Older adults make up an easily identifiable and distinct part of the U.S. population. Why do we lack an established lexical etiquette for discussing them?
Surveys by the Good Samaritan Society and other senior care organizations consistently reveal that seniors don’t want to be called seniors. What’s a better term: Elder? Silver fox? Cougar? While organizations such as ours strive to lift up and acknowledge the value of aging, popular culture overwhelms with its active inability to coherently discuss and accept this natural process.
Aging, in fact, has become slightly taboo. Does that not seem a rather serious dysfunction for a civilized people? Is it not also another barrier that can keep older adults out of sight, out of mind?
For those of us still en route to old age, what does it teach? In pretending aging can be avoided, one message is that there will always be time to do everything later. But our time is finite, and while reality can be ignored, the consequences of ignoring it cannot be. Each of us was born with an expiration date and reality is serious about settling that score. Sadly, Dr. Oz cannot help here. Stronger medicine is required.
A staple of many jettisoned traditional cultures is reverence for elders. Such reverence was not given for its own sake, but was rather part of the larger notion of sharing and being open to having wisdom shared with you. Sharing boils down to seeing in others the divinity you know to be in yourself. It is the opposite of living in an endless superego panic of aging-terror.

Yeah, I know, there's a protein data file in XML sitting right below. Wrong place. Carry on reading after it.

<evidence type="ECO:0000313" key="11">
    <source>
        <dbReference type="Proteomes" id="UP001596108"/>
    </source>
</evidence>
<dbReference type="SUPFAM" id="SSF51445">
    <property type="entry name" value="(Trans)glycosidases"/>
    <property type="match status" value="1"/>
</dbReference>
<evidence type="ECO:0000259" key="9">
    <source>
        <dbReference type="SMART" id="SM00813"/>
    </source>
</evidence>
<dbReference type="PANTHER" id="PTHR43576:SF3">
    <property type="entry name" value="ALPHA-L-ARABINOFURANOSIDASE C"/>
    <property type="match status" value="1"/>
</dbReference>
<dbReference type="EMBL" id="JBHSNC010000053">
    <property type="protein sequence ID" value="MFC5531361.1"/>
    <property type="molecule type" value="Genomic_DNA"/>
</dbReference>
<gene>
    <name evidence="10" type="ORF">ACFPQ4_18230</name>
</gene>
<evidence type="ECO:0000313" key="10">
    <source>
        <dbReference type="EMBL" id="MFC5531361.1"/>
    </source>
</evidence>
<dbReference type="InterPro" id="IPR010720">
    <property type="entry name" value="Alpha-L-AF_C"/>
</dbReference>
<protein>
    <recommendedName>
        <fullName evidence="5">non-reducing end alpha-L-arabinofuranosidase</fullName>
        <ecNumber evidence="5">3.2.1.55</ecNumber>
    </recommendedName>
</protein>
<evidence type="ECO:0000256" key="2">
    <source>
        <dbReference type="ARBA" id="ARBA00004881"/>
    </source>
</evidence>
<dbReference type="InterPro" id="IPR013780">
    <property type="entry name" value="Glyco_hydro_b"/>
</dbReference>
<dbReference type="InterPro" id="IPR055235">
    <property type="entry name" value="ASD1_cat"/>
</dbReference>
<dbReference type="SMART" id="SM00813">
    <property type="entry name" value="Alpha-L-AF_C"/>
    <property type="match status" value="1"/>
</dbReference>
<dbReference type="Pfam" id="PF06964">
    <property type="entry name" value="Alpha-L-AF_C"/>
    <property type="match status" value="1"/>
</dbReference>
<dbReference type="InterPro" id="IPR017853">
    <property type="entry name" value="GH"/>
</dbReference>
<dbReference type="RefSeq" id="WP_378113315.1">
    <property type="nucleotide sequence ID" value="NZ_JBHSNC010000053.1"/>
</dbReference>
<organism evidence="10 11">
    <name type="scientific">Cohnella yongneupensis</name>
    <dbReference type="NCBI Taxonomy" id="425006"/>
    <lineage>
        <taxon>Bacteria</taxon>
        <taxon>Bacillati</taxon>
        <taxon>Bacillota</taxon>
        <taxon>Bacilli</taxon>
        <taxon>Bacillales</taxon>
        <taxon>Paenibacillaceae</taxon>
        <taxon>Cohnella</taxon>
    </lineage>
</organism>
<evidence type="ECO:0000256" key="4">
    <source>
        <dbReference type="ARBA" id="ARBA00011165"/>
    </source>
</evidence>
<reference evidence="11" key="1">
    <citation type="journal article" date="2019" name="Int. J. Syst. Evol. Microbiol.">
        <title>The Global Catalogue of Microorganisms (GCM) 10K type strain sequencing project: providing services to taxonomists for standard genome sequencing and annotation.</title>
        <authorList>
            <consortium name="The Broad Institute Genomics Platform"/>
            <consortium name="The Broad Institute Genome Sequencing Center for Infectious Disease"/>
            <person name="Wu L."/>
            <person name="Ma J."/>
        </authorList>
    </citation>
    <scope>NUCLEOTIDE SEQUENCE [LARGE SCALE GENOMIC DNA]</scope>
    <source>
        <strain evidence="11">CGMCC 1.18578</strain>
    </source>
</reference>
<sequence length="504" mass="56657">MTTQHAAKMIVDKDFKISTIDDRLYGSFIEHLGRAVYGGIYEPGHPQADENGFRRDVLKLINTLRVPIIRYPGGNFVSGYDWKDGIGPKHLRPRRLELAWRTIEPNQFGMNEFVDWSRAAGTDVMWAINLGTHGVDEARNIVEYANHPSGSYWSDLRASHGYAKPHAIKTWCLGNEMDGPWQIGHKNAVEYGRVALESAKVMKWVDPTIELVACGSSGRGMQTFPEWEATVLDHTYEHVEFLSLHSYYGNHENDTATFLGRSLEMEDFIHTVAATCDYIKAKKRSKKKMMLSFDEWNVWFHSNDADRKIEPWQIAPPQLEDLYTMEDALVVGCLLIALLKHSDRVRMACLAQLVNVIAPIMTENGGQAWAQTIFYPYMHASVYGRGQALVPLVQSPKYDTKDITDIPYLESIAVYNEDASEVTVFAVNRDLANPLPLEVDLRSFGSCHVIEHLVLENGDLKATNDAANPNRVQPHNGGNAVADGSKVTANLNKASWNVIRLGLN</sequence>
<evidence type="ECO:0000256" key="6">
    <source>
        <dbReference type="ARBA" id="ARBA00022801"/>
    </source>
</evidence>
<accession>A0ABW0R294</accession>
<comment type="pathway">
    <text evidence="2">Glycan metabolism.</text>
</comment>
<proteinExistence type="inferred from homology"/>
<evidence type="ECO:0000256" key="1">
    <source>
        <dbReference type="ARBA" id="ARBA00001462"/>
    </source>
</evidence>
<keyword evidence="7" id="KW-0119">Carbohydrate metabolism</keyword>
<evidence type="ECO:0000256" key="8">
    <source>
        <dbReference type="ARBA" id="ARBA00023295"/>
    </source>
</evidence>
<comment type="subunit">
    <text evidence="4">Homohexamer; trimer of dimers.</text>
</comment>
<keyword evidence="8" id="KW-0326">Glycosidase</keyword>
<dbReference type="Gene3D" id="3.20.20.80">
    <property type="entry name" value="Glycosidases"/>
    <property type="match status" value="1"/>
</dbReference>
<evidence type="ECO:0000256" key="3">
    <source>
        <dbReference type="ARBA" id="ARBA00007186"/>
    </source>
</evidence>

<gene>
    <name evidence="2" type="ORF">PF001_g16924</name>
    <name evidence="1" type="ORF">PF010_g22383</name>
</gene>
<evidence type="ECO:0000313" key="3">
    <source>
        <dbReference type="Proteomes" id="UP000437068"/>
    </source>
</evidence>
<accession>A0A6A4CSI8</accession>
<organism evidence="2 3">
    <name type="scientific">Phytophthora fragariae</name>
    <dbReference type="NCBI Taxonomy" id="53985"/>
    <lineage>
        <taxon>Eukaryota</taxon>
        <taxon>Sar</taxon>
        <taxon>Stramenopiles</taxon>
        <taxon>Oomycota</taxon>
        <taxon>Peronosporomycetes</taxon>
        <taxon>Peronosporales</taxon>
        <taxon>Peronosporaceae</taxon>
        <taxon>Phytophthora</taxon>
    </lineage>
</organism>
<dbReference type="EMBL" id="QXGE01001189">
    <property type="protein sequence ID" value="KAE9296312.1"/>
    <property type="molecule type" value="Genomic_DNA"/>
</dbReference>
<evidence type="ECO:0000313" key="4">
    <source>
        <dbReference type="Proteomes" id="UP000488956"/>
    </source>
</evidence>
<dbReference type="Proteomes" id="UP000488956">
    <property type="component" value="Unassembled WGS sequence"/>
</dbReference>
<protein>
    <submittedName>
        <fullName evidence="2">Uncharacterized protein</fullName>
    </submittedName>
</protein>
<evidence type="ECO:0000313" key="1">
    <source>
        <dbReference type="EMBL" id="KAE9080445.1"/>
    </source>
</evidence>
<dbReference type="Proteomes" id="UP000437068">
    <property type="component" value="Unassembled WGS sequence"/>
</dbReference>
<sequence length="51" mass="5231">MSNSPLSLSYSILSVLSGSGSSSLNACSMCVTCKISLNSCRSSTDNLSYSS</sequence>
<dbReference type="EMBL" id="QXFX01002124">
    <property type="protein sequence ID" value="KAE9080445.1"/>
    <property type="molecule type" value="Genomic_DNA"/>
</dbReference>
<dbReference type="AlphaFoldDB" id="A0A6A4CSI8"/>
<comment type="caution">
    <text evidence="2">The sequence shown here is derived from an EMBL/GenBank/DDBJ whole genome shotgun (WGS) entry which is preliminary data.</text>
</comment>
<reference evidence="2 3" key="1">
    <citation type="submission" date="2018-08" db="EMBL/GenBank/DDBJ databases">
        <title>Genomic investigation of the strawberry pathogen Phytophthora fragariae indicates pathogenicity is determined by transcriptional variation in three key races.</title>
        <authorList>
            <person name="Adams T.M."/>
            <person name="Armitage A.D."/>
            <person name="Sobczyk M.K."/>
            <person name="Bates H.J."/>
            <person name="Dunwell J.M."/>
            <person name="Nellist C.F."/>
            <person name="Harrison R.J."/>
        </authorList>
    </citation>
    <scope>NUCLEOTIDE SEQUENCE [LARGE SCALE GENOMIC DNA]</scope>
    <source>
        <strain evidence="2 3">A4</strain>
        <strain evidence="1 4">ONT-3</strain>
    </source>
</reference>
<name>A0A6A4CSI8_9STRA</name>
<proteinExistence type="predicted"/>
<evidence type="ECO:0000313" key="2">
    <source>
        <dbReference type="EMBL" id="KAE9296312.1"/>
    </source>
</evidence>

Modern civilization shares with great contradiction. We talk better than we listen. We give education to our children and aid to our seniors, but expect both to pay dearly for it. Our management of rural and urban spaces, the way we distribute wealth and information, and increasingly the way we socialize, are all areas of sharing best described as unbalanced. In environmental stewardship, the verdict would be far less generous.
Avoidance is critical to quieting this dissonance as it relates to the most vulnerable in our society: older adults, children and the natural world. So is distraction. Technological progress promises the infinity of Faust on this plane, and the mind’s eye can see it, so everything appears possible. But this all-too-human dream ignores the fact that nature works in cycles and has limits, and that we are part of nature, not vice versa. In our haste for grandiosity, we risk sacrificing stability and wisdom for a temporary and fragile reach that cannot last. Worst of all, we dare not think of what this will leave to future generations.
Our broader notions of sharing and our individual acceptances of cycles and limits have everything to do with our collective attitude toward aging and our inability to discuss it without fear, sarcasm or cynicism. Peace, balance and an organic reverence for each other can only come with drastic changes to this outlook, and the contemporary lifestyle that enables it.
These changes will come, either incrementally through individual examination of our own lives so that we can better align them to cycles and limits, or by nature imposing alignment upon us.
By Jay Bethke